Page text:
Tweaking your system to get the most out of BitTorrent
Far too many people new to BitTorrent just install the client and expect everything to magically work. Then they connect to a torrent that has a ton of seeds, they get a horrible download rate and a high upload rate, and they think BitTorrent sucks. What they don't know is that their problems are almost certainly due to misconfiguration of their systems and a lack of understanding of how BitTorrent (and other p2p sharing) works. The purpose of this document is to educate you, the reader, and hopefully help you tweak your system to get the most out of BitTorrent.
I'm going to give a rudimentary explanation of networking as I go through this, in an attempt to make sure I don't go over anyone's head. Feel free to skip this section if you already know this stuff.
When your computer connects to the Internet (whether via dialup, DSL, cable modem, or whatever), it has to have a unique identifier associate with it, so that all of the other computers on the Internet can talk to it. (Kindof like a driver's license number, or a Social Security number, or even a telephone number.) This identifier is called an IP address. Since computers work best with numbers, an IP address is actually just a really big number. When your computer wants to download something like a file or a web page (or upload, for that matter) it figures out what the IP address is for the computer you are talking to, and it tells the computers around it that it wants to talk to the target computer. Kindof like the old game of telephone, the message eventually gets to the target computer and it talks back to your computer in the same manner.
Since computers can talk to many different computers at once, and can talk about a variety of different things (web pages, file sharing, video downloading, real time audio, etc.), they have to have a way of differentiating which conversations are about what. Again with the numbers, computers on the Internet group all related things by giving them the same port number. For example, web pages tend to be on port 80, secure web pages are on port 443, programs from companies for download (like shareware) tend to be on 21, and so on. It is the combination of the IP address and the port number that makes the conversation between two computers happen.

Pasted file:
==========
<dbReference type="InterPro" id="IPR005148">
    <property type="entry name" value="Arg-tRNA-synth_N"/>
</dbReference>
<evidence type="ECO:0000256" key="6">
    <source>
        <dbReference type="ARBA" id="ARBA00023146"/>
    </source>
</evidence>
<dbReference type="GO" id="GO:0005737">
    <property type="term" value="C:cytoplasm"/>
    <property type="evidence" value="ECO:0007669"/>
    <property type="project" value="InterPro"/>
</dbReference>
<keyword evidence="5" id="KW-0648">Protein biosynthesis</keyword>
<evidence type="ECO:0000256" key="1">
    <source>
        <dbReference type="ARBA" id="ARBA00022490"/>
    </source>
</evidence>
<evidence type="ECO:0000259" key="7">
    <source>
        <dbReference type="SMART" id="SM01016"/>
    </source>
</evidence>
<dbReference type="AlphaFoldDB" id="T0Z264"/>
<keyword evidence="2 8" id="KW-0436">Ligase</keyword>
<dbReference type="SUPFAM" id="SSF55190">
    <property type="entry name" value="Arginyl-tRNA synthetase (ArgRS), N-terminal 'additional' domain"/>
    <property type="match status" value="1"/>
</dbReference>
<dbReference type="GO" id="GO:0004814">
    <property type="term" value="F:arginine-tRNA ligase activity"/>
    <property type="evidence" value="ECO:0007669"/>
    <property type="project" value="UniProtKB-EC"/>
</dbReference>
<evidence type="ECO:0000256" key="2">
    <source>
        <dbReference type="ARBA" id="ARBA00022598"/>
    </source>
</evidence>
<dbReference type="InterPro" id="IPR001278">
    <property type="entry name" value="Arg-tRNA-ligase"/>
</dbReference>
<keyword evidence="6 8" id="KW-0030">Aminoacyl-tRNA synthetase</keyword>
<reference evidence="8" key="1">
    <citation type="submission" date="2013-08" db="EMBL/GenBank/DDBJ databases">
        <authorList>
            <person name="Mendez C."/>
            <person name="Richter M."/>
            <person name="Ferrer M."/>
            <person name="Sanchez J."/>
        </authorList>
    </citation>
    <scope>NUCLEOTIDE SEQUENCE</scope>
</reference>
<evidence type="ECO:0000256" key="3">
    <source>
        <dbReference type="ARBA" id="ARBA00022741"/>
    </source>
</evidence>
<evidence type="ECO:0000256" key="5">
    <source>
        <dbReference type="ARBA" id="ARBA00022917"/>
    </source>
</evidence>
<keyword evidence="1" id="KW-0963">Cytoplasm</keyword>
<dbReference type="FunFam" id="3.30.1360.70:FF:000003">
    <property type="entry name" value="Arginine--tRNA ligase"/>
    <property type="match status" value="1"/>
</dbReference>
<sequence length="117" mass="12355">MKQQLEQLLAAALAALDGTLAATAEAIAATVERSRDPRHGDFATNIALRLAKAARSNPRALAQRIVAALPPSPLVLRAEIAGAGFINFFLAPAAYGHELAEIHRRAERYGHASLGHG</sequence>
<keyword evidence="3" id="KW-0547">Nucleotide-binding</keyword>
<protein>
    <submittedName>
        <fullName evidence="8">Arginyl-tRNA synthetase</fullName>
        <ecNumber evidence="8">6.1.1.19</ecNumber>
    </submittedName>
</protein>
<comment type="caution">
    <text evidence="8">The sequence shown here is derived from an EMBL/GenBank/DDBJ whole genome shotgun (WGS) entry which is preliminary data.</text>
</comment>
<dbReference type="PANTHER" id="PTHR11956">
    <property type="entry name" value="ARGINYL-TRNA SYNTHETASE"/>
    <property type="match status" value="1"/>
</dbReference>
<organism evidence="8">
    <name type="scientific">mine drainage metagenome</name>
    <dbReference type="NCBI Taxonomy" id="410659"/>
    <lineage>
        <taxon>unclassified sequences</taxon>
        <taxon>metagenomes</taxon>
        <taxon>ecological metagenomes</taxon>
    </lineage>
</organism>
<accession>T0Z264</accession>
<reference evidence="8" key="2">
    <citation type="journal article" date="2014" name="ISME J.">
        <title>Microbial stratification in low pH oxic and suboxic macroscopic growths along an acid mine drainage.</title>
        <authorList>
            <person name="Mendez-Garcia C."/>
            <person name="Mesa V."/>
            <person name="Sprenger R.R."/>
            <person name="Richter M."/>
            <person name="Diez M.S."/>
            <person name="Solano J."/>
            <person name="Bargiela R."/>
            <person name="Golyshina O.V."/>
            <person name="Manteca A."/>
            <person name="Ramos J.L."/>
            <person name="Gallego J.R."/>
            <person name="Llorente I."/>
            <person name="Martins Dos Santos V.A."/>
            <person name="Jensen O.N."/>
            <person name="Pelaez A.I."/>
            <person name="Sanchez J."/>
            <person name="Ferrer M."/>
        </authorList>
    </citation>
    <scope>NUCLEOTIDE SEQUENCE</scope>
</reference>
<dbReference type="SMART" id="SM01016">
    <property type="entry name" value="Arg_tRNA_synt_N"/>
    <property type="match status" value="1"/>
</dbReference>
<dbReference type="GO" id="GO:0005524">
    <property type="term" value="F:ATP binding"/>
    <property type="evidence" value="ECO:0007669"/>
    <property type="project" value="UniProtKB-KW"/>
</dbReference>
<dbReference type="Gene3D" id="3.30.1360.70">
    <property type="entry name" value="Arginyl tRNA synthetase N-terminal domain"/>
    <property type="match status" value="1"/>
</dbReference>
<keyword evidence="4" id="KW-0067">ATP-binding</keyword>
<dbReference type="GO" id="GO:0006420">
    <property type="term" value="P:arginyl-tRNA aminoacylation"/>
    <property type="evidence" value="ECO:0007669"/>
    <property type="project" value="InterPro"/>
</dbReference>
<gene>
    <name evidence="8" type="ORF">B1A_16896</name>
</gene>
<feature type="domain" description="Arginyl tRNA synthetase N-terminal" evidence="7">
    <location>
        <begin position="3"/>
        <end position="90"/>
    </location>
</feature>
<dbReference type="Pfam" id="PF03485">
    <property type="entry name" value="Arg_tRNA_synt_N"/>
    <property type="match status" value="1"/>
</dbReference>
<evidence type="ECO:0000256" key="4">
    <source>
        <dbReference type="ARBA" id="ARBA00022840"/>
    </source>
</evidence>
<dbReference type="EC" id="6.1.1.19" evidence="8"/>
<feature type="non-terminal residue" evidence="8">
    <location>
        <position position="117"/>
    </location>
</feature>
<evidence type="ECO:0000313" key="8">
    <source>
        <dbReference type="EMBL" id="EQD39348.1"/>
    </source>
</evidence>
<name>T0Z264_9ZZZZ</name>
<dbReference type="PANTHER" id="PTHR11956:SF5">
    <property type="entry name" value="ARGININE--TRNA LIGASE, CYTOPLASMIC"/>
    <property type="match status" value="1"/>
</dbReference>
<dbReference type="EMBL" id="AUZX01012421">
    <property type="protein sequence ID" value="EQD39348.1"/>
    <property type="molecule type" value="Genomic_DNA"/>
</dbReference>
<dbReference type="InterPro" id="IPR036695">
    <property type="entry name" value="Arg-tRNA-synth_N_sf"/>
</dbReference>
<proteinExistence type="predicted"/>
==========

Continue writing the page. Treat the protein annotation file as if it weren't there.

Again, skip ahead if you know this part. I won't be offended.
A few years ago the Internet was pretty easily divided into two groups: servers and clients. (Just like at a restaurant.) There weren't that many servers, but their primary job was to hold web pages and files to be downloaded. They didn't do much other than sit there and wait for people like you to request a web page or file. You, as the client, probably didn't share any files or web pages with anyone. This segregation was primarily due to the fact that it takes a lot of outgoing bandwidth to share stuff. In a time before broadband DSL and cable modems, back in the days of dialup, most people didn't have the bandwidth, let alone the knowhow to share stuff on their own. This old system was called client-server, appropriately enough, and it is still used today for the vast majority of stuff on the Internet, including web pages.
With the advent of broadband technologies such as DSL and cable modems, the everyday user like yourself suddenly has a big chunk of bandwidth, not only for download, but also upload. Sharing files directly from your computer (without first sending them to a server) is now a reality. This is where p2p comes in. The acronym p2p stands for peer-to-peer, which basically means client to client. That is, you download files from people like you instead of from big servers, and in turn they download files from you. You share your files, your friends share their files, and everyone talks directly to each other.
We'll use three people to demonstrate the concepts here: Alice, Bob, and Charlie. For all of the examples, we assume that Alice is a total newbie and has just installed her first p2p software, has nothing to share, and is looking to download something. Bob is sharing a few things, but is also looking for more stuff to download. Charlie is sharing a bunch of stuff but doesn't spend much of his time looking for new stuff to download.
For pretty much all p2p systems most people follow these basic steps:
So, Alice searches for Matrix Reloaded, finds out that both Charlie and Bob have it, and asks both of them to please send her the file. If they aren't too busy helping other people, hopefully they'll be able to help her out. Once she has the file, she starts sharing it as well, so that other people can get it.